That kind of made me uncomfortable, GDPR was coming out in a couple of months, and there was absolutely zero way our tool is going to be compliant, and the very nature of the tool was not compliant with GDPR. It was unclear what impact that was going to have on the space, but there was definitely a lot of chatter about it, everyone was trying to be compliant, there were all these concerns about XYZ lawsuits.
In hindsight, I don’t think it has played as big of a role as maybe people thought it would, but I haven’t heard Elon mentioned it in forever but anyway, it’s out there, and stuff is going on.
I was was also looking to kind of traveling and settle into the US and get an apartment and have a kid and the vast majority of my net worth was in Ninja Outreach. Just doing the math you could see that, the only way you’re really going to net a profit from it is was to sell it.
You could argue sell it then or sell it later, but at some point it had to be sold, we just weren’t paying ourselves monthly enough that you were ever really going to earn an income from it, unless we held on to it for a really, really long time.
I wasn’t really comfortable saying “yes, I’m going to hold this for like 10 to 20 years”, so all that came together in like a big boiling pot.
We then essentially connected with an interested buyer, he reached out to us and he was direct, there was no marketplace in between us, there was no commission that had to pay, he was going pay it all in cash, upfront. He was going do a share sale, so he was gonna buy it as basically the shares of the company as opposed to an asset, which has tax implications because now you’re only paying like long-term capital gains tax, so your tax exposure is the last.
So the deal structure was very favourable towards us and the due diligence that he was requiring wasn’t that much and overall everything was pushing towards “why don’t we sell?”.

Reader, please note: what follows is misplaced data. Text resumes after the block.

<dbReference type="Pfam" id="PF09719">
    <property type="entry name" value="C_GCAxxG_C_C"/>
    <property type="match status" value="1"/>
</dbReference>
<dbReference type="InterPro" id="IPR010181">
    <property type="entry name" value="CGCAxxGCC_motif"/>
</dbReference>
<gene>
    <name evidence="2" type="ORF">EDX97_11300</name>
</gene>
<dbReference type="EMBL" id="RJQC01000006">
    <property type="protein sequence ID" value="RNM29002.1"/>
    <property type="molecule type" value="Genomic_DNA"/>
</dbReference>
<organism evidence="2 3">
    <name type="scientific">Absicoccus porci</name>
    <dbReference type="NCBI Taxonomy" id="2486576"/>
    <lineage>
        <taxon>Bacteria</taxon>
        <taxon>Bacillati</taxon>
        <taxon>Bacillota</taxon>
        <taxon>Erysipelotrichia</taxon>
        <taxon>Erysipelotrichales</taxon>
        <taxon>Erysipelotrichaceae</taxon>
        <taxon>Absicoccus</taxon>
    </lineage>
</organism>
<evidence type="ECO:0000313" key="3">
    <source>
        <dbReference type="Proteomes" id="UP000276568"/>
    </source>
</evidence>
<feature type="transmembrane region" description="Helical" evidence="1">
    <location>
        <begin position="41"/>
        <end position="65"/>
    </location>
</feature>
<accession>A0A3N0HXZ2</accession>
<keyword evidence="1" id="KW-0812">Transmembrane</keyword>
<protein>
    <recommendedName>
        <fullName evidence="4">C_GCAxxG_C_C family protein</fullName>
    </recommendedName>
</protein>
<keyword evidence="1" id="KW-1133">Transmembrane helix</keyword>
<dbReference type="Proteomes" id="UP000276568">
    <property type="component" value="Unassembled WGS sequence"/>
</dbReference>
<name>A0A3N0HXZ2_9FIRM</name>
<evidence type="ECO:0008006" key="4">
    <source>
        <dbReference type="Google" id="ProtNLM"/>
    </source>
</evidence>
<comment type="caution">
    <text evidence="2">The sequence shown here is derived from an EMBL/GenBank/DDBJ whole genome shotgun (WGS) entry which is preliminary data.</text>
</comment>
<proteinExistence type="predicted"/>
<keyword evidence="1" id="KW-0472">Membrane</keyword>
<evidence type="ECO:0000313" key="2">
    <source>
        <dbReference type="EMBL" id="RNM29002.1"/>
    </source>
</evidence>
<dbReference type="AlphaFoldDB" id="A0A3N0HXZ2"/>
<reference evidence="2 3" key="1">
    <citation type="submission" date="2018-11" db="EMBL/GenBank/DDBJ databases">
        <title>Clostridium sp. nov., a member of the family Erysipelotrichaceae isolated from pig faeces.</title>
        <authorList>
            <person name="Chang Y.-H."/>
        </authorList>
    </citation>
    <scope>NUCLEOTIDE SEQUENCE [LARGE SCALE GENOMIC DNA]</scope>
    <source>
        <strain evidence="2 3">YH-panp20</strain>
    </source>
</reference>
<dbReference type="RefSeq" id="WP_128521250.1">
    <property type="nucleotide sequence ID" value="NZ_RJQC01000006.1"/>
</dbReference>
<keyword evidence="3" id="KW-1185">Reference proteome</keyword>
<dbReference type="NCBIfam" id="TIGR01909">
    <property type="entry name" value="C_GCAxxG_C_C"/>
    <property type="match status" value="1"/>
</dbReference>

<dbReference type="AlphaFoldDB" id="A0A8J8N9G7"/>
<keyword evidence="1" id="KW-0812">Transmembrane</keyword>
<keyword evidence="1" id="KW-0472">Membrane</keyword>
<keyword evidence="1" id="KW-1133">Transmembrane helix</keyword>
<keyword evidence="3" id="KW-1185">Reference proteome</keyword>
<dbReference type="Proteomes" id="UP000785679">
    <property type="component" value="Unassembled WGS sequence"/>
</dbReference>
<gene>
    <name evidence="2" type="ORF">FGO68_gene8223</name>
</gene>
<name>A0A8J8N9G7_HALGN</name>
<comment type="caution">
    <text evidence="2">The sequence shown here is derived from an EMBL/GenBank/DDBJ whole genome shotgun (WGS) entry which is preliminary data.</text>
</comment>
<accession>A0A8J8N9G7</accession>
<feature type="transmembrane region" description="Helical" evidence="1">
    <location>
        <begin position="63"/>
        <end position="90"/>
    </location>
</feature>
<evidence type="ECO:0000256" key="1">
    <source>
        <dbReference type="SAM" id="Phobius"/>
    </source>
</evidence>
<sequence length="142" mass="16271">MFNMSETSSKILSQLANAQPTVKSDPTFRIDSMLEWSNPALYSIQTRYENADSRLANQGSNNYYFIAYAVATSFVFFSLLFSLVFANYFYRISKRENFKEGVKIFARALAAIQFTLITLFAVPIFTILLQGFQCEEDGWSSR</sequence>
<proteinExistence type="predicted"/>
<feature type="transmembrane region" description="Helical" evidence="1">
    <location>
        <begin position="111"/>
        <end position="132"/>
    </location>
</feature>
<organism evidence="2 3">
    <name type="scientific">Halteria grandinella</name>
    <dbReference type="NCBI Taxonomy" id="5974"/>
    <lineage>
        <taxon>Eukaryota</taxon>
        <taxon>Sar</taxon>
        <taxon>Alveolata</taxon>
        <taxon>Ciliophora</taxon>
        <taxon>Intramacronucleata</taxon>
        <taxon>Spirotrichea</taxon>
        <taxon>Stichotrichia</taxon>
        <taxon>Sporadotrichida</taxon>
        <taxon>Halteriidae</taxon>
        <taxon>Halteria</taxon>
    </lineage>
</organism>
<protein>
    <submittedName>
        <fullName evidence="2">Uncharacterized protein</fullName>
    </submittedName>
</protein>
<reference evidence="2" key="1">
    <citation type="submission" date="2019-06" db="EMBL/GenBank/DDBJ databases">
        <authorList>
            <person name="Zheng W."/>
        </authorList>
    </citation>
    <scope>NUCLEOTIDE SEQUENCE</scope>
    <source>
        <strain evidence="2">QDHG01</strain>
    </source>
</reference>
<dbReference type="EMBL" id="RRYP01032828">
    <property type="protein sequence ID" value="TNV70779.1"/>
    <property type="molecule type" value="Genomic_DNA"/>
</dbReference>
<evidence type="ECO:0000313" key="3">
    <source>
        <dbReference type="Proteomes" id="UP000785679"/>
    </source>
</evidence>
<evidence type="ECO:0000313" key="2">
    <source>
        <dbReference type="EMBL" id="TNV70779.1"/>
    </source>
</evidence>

I agree that we probably could have done it for a few more years and probably had a bigger exit. Certainly, there’s like opportunity cost with doing that but I think just for all the things I mentioned, it just kind of made sense for us to sell.
It was weird, we sold it for, you mentioned like seven figures, obviously that’s a large range between like 1 million and nine, nine plus and there’s a big difference, obviously, between those two numbers and so I can say we sold it for a good amount.
It wasn’t like, “Hey, I never need to work again”, but it was also but it was, “Hey, I’m not in a rush to need to do something right away”.
So that was obviously a good place to feel like you have some financial stability in, you can go create, to an extent, the life that you want, and get the apartment, get married and stuff like that.
But on the other hand, there was this element of, my identity had been attached for so many years and even now, like I’m on this podcast because of that. So there’s still a lot of identity that’s connected to that tool and the team.
When you sell the business, you sell everything. Your team stayed on and I was no longer working with them and no longer played a role and whatever the newsletter was, and the audience that it had, and the traffic that the website had, and all that stuff basically, obviously, the bit the new buyer retains.
You virtually have nothing, unless you had been building something up on the side, which I hadn’t. So all of a sudden, in day one, you say “oh man, I don’t have an income, I don’t have an audience, I don’t have anything to kind of work on right now”. That’s a little bit scary. Again, I don’t want to overstate how scary that is because yes, you have money in the bank and you’re doing totally fine but to an extent, it’s something to be thought about, that exit plan and that post-course exit plan.